MC 3-200 Welcome Back, My Friends, To The Show That Never Ends - Ladies and Gentleman Emerson Lake & Palmer
Produced by Greg Lake
Released on August 19, 1974
UK CHART POSITION #5 . . .
US CHART POSITION #4 . . . GOLD RECORD
Find it at GEMM
MC 3-200 cover  

T he cherry atop ELP’s self-indulgent sundae, this three-record set might be the quintessential prog rock release: ambitious, overblown, and full of wonder. Yes, you could make a case that Yessongs is the best of the behemoths, but Welcome is closer to the heart of prog, an Icarus of an album package that seeks to soar by reproducing the band’s longest, most difficult works. And for the most part, ELP succeeds at replicating these gargantuan structures on stage, Keith Emerson’s keyboards dazzling like a diamond in the sun, Carl Palmer’s drums up for any challenge (the solo on “Karn Evil 9” is a feast for his fans), and Greg Lake’s voice in top form (though his bass is woefully undermiked most of the time). Because ELP’s music is superlative by design, the studio recordings are the best way to hear this music the first time; that said, the trio does an amazing job of resurrecting the magic in a live setting. At some point midway through, Emerson’s fingers should have fallen off; instead, he captivates from beginning to end, and neither Palmer nor Lake lag far behind. Concert highlights include “Karn Evil 9” and “Tarkus,” plus new “Piano Improvisations” from Emerson. The combination of “Jeremy Bender” and “The Sheriff” is a cute idea, but they both get the bum’s rush here (better to stick with the originals). I may not listen to Welcome as much as Tarkus or Trilogy, but only because of the substantial investment in time it requires. When I do make the effort, I’m always rewarded for my troubles (which for elpee owners will include frequent trips to the turntable). Pound for pound their studio albums contained more magic, but no ELP release has left a deeper impression than this.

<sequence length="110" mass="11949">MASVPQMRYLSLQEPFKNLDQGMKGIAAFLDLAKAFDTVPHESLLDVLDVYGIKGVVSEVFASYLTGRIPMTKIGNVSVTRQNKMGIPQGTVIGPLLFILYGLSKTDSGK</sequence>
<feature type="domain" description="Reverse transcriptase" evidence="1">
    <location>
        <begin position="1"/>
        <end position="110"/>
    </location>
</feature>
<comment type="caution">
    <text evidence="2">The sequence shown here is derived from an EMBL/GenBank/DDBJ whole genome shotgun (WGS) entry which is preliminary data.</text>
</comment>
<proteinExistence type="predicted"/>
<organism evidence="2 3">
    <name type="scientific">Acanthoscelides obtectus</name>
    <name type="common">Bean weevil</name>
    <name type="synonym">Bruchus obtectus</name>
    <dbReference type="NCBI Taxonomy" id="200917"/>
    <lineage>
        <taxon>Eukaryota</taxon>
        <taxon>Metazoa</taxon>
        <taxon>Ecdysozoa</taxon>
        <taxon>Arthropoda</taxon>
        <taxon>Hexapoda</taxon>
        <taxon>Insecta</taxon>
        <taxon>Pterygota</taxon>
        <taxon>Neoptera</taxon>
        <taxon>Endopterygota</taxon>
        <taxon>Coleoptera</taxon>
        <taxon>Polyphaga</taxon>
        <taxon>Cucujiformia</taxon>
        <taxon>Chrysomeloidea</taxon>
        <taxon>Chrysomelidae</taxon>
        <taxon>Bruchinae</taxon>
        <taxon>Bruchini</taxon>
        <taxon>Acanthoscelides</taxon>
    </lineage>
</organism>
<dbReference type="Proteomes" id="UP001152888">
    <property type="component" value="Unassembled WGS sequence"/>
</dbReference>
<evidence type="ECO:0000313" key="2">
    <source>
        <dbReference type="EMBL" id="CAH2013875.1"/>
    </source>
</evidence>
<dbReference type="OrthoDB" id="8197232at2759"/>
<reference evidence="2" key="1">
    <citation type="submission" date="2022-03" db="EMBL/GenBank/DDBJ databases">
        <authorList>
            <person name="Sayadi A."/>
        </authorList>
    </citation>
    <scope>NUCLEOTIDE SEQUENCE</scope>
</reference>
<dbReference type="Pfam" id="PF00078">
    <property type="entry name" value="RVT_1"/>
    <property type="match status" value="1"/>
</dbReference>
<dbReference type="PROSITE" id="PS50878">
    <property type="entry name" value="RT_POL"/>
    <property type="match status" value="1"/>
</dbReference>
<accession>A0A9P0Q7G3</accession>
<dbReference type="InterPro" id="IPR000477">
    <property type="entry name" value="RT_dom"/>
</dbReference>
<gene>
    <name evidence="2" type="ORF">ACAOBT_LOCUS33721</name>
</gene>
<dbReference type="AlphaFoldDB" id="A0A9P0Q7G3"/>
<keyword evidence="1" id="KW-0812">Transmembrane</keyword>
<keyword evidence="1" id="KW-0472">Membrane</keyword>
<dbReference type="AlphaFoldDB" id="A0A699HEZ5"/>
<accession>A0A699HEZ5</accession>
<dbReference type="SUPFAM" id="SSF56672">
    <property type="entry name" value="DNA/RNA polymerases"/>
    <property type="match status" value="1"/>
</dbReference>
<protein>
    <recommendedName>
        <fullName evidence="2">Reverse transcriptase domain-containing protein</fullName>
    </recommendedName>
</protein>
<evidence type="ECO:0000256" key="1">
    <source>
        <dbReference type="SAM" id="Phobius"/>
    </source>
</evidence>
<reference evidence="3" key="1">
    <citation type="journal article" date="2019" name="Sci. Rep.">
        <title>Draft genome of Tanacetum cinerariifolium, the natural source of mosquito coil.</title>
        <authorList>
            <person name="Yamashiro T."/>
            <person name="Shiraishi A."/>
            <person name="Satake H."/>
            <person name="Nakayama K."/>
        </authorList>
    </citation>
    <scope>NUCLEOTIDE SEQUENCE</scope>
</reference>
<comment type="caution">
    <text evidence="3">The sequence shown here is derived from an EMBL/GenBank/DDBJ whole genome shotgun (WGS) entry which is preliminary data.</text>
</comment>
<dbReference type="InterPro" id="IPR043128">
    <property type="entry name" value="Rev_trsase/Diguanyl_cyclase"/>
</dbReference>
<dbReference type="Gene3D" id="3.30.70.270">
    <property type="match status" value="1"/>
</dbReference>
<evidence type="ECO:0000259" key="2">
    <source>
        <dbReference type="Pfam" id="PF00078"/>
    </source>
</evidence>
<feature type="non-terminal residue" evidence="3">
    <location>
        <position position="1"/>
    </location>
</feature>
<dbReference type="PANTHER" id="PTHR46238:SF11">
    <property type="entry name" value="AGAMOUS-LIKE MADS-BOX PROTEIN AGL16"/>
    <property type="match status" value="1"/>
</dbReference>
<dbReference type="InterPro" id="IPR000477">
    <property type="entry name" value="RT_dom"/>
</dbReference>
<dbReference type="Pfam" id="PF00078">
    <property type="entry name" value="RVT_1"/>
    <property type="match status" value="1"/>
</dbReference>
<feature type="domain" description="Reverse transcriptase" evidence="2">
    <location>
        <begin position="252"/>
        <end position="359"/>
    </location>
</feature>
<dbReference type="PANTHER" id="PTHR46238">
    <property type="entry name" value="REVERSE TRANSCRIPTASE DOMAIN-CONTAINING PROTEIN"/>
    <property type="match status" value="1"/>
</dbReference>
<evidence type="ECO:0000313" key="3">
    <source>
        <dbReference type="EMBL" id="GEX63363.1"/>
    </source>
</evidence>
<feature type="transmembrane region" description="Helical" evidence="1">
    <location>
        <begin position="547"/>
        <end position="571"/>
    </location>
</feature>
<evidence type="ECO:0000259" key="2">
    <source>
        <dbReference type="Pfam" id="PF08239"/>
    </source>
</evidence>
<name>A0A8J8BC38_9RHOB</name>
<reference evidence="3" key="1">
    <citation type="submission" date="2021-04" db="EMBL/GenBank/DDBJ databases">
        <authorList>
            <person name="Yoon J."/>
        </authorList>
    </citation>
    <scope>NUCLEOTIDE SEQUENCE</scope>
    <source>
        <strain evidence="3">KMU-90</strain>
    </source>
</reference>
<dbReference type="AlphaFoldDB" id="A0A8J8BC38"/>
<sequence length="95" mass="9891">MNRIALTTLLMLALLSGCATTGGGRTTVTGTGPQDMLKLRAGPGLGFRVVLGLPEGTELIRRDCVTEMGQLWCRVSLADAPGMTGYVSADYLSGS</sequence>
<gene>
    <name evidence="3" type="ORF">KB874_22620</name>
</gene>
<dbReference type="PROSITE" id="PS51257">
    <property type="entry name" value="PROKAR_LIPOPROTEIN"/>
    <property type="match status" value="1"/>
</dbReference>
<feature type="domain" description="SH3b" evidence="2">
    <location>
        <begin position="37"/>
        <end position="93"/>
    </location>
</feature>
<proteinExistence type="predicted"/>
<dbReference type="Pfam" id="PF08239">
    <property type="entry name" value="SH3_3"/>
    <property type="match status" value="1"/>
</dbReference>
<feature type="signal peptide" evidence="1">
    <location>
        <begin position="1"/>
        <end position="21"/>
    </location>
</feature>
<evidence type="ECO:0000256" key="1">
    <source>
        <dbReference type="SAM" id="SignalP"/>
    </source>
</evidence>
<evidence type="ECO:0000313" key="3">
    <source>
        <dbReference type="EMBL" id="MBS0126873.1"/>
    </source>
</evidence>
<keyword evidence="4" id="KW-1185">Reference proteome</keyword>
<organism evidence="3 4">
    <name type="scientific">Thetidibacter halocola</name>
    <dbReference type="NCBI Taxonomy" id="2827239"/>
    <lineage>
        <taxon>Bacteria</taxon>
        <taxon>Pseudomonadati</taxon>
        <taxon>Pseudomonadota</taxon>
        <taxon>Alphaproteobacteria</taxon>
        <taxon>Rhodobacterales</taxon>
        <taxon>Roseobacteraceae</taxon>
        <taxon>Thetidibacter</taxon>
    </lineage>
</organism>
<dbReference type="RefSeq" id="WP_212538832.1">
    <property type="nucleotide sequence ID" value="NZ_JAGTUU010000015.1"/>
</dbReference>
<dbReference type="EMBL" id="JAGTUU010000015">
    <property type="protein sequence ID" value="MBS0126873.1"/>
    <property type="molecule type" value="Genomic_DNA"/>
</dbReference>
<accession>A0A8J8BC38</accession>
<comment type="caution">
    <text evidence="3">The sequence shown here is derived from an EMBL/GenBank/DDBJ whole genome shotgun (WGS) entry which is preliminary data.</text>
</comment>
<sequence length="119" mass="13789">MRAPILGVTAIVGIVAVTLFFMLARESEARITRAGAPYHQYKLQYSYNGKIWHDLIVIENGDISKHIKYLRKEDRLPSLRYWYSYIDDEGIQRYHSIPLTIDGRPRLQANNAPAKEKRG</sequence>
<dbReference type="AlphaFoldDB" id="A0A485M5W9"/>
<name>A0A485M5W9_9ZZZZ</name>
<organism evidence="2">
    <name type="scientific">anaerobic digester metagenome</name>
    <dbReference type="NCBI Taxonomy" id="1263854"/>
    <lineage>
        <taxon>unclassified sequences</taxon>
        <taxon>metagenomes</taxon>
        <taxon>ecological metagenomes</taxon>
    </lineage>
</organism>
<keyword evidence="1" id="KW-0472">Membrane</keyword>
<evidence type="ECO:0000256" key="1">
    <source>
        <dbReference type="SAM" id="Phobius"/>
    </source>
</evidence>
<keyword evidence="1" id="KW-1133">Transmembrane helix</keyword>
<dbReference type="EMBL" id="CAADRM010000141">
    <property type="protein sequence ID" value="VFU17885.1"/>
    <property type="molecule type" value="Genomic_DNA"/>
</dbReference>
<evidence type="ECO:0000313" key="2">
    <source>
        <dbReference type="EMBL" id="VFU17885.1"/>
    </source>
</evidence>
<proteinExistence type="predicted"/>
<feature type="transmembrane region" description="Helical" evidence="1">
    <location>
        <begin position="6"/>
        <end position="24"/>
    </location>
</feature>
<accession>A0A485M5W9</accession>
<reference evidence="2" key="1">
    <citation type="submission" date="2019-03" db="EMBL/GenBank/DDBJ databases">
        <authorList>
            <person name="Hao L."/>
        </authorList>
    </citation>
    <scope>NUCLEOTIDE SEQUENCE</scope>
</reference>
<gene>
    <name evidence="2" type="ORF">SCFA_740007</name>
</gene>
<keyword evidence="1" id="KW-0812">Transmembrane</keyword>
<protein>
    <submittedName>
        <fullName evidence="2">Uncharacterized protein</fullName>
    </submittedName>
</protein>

MC 3-200 diecut trifold MC 3-200 back cover
MC 3-200 diecut trifold MC 3-200 back cover

TRACK LISTING

  1. HOEDOWN    (Aaron Copland, arr. by Emerson, Lake & Palmer)
  2. JERUSALEM    (Parry/Blake, arr. by Emerson, Lake & Palmer)
  3. TOCCATA    (Ginastera, arr. by Keith Emerson)
  4. TARKUS
    1. Eruption    (Keith Emerson)
    2. Stones of Years    (Keith Emerson/Greg Lake)
    3. Iconoclast    (Keith Emerson)
    4. Mass    (Keith Emerson/Greg Lake)
    5. Manticore    (Keith Emerson)
    6. Battlefield    (Greg Lake)    incl. Epitaph    (Robert Fripp/Ian McDonald/Greg Lake/Michael Giles/Peter Sinfield)
    7. Aquatarkus    (Keith Emerson)
  5. TAKE A PEBBLE    (Greg Lake)    incl. Still... You Turn Me On / Lucky Man
  6. PIANO IMPROVISATIONS    (Keith Emerson)    incl. Friedrich Gulda's "Fugue" and Joe Sullivan's "Little Rock Getaway"
  7. TAKE A PEBBLE (CONCLUSION)    (Greg Lake)
  8. JEREMY BENDER/THE SHERIFF    (Keith Emerson/Greg Lake)
  9. KARN EVIL 9    (Keith Emerson/Greg Lake/Peter Sinfield)
    1. 1st Impression    (Keith Emerson/Greg Lake)    incl. Percussion Solo (Con Brio)    (Carl Palmer)
    2. 2nd Impression    (Keith Emerson)
    3. 3rd Impression    (Keith Emerson/Greg Lake/Peter Sinfield)

CREDITS

KEITH EMERSON -- keyboards
GREG LAKE -- bass, vocals, guitar
CARL PALMER -- drums, percussion
Andy Hendriksen -- engineer
Peter Granet -- engineer
Michael Ross -- package concep and design
Carl Dunn -- photography

return to EMERSON, LAKE & PALMER discography

REGION RELEASE DATE LABEL MEDIA ID NUMBER FEATURES
UK August 19, 1974 Manticore 3LP    
US August 19, 1974 Manticore 3LP MC 3-200 diecut trifold cover, black picture sleeves
GER 1974 Manticore 3LP 88150  
  June 1989 Atlantic 2CD/2CS 3-200  
US Nov/Dec 1993 Victory 2CD/2CS 84001  
  1996 Essential 2CD ESM 359  
US May 21, 1996 Rhino 2CD 72228  

 

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